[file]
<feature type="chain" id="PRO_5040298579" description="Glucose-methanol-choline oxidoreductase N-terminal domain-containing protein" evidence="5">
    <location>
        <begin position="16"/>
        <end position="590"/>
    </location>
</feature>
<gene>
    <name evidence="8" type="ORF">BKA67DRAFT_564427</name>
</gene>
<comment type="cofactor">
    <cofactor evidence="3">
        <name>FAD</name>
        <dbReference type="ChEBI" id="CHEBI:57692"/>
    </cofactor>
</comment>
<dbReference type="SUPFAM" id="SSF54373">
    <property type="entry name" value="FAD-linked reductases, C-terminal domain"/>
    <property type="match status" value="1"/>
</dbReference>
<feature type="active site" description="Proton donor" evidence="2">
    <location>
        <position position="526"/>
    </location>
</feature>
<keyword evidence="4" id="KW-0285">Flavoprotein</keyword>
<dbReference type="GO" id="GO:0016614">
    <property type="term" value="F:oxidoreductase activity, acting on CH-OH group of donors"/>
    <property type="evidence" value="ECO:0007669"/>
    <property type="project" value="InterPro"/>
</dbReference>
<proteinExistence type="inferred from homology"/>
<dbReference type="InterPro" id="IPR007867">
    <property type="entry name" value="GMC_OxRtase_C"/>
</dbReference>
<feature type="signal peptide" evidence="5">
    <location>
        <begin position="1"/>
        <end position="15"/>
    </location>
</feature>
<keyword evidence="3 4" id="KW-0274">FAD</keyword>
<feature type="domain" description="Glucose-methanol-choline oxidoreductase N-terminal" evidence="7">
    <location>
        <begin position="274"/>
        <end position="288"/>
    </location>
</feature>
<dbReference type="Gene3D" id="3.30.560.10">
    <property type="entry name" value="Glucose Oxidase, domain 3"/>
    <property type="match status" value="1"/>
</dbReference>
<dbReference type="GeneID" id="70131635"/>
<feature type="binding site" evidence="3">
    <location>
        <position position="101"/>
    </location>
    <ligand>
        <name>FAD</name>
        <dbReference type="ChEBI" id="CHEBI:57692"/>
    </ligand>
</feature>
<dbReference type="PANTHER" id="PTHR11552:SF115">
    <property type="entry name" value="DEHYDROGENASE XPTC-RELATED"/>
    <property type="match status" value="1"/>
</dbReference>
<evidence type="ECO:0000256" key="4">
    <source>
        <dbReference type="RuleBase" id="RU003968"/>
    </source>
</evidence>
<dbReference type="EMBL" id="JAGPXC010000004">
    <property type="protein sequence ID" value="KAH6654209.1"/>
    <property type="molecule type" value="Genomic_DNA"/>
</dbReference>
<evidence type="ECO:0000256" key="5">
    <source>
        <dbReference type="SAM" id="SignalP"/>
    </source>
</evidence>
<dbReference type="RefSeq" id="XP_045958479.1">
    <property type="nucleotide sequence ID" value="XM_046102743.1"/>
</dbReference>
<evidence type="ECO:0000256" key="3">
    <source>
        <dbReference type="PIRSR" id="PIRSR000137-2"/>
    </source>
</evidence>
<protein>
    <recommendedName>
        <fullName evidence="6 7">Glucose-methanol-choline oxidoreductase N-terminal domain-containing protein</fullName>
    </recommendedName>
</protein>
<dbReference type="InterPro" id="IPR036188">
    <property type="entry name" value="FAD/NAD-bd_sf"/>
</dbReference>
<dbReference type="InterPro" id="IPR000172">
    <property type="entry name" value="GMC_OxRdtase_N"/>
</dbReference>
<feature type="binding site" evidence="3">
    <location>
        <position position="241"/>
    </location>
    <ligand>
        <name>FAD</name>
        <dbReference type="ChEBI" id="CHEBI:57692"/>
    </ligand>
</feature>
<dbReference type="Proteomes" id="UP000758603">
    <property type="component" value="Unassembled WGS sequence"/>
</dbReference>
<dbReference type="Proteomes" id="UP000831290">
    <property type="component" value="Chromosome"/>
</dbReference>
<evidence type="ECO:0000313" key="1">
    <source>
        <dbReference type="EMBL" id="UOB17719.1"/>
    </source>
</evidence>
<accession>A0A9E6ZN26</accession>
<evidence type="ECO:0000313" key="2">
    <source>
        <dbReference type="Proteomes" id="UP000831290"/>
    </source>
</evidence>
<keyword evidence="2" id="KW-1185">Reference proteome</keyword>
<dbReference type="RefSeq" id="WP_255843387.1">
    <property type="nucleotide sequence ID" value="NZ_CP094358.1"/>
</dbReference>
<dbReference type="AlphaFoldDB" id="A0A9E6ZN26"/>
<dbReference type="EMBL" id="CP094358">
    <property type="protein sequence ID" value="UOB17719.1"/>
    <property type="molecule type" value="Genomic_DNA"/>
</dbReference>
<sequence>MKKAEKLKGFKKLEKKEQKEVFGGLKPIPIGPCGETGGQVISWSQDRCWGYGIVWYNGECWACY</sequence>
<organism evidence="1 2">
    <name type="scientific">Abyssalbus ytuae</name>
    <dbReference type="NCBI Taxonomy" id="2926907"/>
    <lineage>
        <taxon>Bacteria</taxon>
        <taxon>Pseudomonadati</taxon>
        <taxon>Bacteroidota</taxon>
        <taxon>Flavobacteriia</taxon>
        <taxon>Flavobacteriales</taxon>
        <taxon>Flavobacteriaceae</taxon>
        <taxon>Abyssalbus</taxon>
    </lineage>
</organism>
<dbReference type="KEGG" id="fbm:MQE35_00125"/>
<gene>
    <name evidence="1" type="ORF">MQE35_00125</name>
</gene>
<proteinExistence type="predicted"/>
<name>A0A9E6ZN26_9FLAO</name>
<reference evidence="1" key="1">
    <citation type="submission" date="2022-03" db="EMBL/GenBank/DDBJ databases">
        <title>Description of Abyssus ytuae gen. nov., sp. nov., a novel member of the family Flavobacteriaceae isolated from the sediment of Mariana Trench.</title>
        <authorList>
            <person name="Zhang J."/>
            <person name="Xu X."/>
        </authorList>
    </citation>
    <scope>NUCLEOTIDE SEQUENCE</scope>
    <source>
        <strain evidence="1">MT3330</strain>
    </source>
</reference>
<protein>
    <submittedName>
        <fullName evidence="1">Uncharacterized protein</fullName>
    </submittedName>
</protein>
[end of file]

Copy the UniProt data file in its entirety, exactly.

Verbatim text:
<feature type="chain" id="PRO_5040298579" description="Glucose-methanol-choline oxidoreductase N-terminal domain-containing protein" evidence="5">
    <location>
        <begin position="16"/>
        <end position="590"/>
    </location>
</feature>
<gene>
    <name evidence="8" type="ORF">BKA67DRAFT_564427</name>
</gene>
<comment type="cofactor">
    <cofactor evidence="3">
        <name>FAD</name>
        <dbReference type="ChEBI" id="CHEBI:57692"/>
    </cofactor>
</comment>
<dbReference type="SUPFAM" id="SSF54373">
    <property type="entry name" value="FAD-linked reductases, C-terminal domain"/>
    <property type="match status" value="1"/>
</dbReference>
<feature type="active site" description="Proton donor" evidence="2">
    <location>
        <position position="526"/>
    </location>
</feature>
<keyword evidence="4" id="KW-0285">Flavoprotein</keyword>
<dbReference type="GO" id="GO:0016614">
    <property type="term" value="F:oxidoreductase activity, acting on CH-OH group of donors"/>
    <property type="evidence" value="ECO:0007669"/>
    <property type="project" value="InterPro"/>
</dbReference>
<proteinExistence type="inferred from homology"/>
<dbReference type="InterPro" id="IPR007867">
    <property type="entry name" value="GMC_OxRtase_C"/>
</dbReference>
<feature type="signal peptide" evidence="5">
    <location>
        <begin position="1"/>
        <end position="15"/>
    </location>
</feature>
<keyword evidence="3 4" id="KW-0274">FAD</keyword>
<feature type="domain" description="Glucose-methanol-choline oxidoreductase N-terminal" evidence="7">
    <location>
        <begin position="274"/>
        <end position="288"/>
    </location>
</feature>
<dbReference type="Gene3D" id="3.30.560.10">
    <property type="entry name" value="Glucose Oxidase, domain 3"/>
    <property type="match status" value="1"/>
</dbReference>
<dbReference type="GeneID" id="70131635"/>
<feature type="binding site" evidence="3">
    <location>
        <position position="101"/>
    </location>
    <ligand>
        <name>FAD</name>
        <dbReference type="ChEBI" id="CHEBI:57692"/>
    </ligand>
</feature>
<dbReference type="PANTHER" id="PTHR11552:SF115">
    <property type="entry name" value="DEHYDROGENASE XPTC-RELATED"/>
    <property type="match status" value="1"/>
</dbReference>
<evidence type="ECO:0000256" key="4">
    <source>
        <dbReference type="RuleBase" id="RU003968"/>
    </source>
</evidence>
<dbReference type="EMBL" id="JAGPXC010000004">
    <property type="protein sequence ID" value="KAH6654209.1"/>
    <property type="molecule type" value="Genomic_DNA"/>
</dbReference>
<evidence type="ECO:0000256" key="5">
    <source>
        <dbReference type="SAM" id="SignalP"/>
    </source>
</evidence>
<dbReference type="RefSeq" id="XP_045958479.1">
    <property type="nucleotide sequence ID" value="XM_046102743.1"/>
</dbReference>
<evidence type="ECO:0000256" key="3">
    <source>
        <dbReference type="PIRSR" id="PIRSR000137-2"/>
    </source>
</evidence>
<protein>
    <recommendedName>
        <fullName evidence="6 7">Glucose-methanol-choline oxidoreductase N-terminal domain-containing protein</fullName>
    </recommendedName>
</protein>
<dbReference type="InterPro" id="IPR036188">
    <property type="entry name" value="FAD/NAD-bd_sf"/>
</dbReference>
<dbReference type="InterPro" id="IPR000172">
    <property type="entry name" value="GMC_OxRdtase_N"/>
</dbReference>
<feature type="binding site" evidence="3">
    <location>
        <position position="241"/>
    </location>
    <ligand>
        <name>FAD</name>
        <dbReference type="ChEBI" id="CHEBI:57692"/>
    </ligand>
</feature>
<dbReference type="Proteomes" id="UP000758603">
    <property type="component" value="Unassembled WGS sequence"/>
</dbReference>
<dbReference type="Proteomes" id="UP000831290">
    <property type="component" value="Chromosome"/>
</dbReference>
<evidence type="ECO:0000313" key="1">
    <source>
        <dbReference type="EMBL" id="UOB17719.1"/>
    </source>
</evidence>
<accession>A0A9E6ZN26</accession>
<evidence type="ECO:0000313" key="2">
    <source>
        <dbReference type="Proteomes" id="UP000831290"/>
    </source>
</evidence>
<keyword evidence="2" id="KW-1185">Reference proteome</keyword>
<dbReference type="RefSeq" id="WP_255843387.1">
    <property type="nucleotide sequence ID" value="NZ_CP094358.1"/>
</dbReference>
<dbReference type="AlphaFoldDB" id="A0A9E6ZN26"/>
<dbReference type="EMBL" id="CP094358">
    <property type="protein sequence ID" value="UOB17719.1"/>
    <property type="molecule type" value="Genomic_DNA"/>
</dbReference>
<sequence>MKKAEKLKGFKKLEKKEQKEVFGGLKPIPIGPCGETGGQVISWSQDRCWGYGIVWYNGECWACY</sequence>
<organism evidence="1 2">
    <name type="scientific">Abyssalbus ytuae</name>
    <dbReference type="NCBI Taxonomy" id="2926907"/>
    <lineage>
        <taxon>Bacteria</taxon>
        <taxon>Pseudomonadati</taxon>
        <taxon>Bacteroidota</taxon>
        <taxon>Flavobacteriia</taxon>
        <taxon>Flavobacteriales</taxon>
        <taxon>Flavobacteriaceae</taxon>
        <taxon>Abyssalbus</taxon>
    </lineage>
</organism>
<dbReference type="KEGG" id="fbm:MQE35_00125"/>
<gene>
    <name evidence="1" type="ORF">MQE35_00125</name>
</gene>
<proteinExistence type="predicted"/>
<name>A0A9E6ZN26_9FLAO</name>
<reference evidence="1" key="1">
    <citation type="submission" date="2022-03" db="EMBL/GenBank/DDBJ databases">
        <title>Description of Abyssus ytuae gen. nov., sp. nov., a novel member of the family Flavobacteriaceae isolated from the sediment of Mariana Trench.</title>
        <authorList>
            <person name="Zhang J."/>
            <person name="Xu X."/>
        </authorList>
    </citation>
    <scope>NUCLEOTIDE SEQUENCE</scope>
    <source>
        <strain evidence="1">MT3330</strain>
    </source>
</reference>
<protein>
    <submittedName>
        <fullName evidence="1">Uncharacterized protein</fullName>
    </submittedName>
</protein>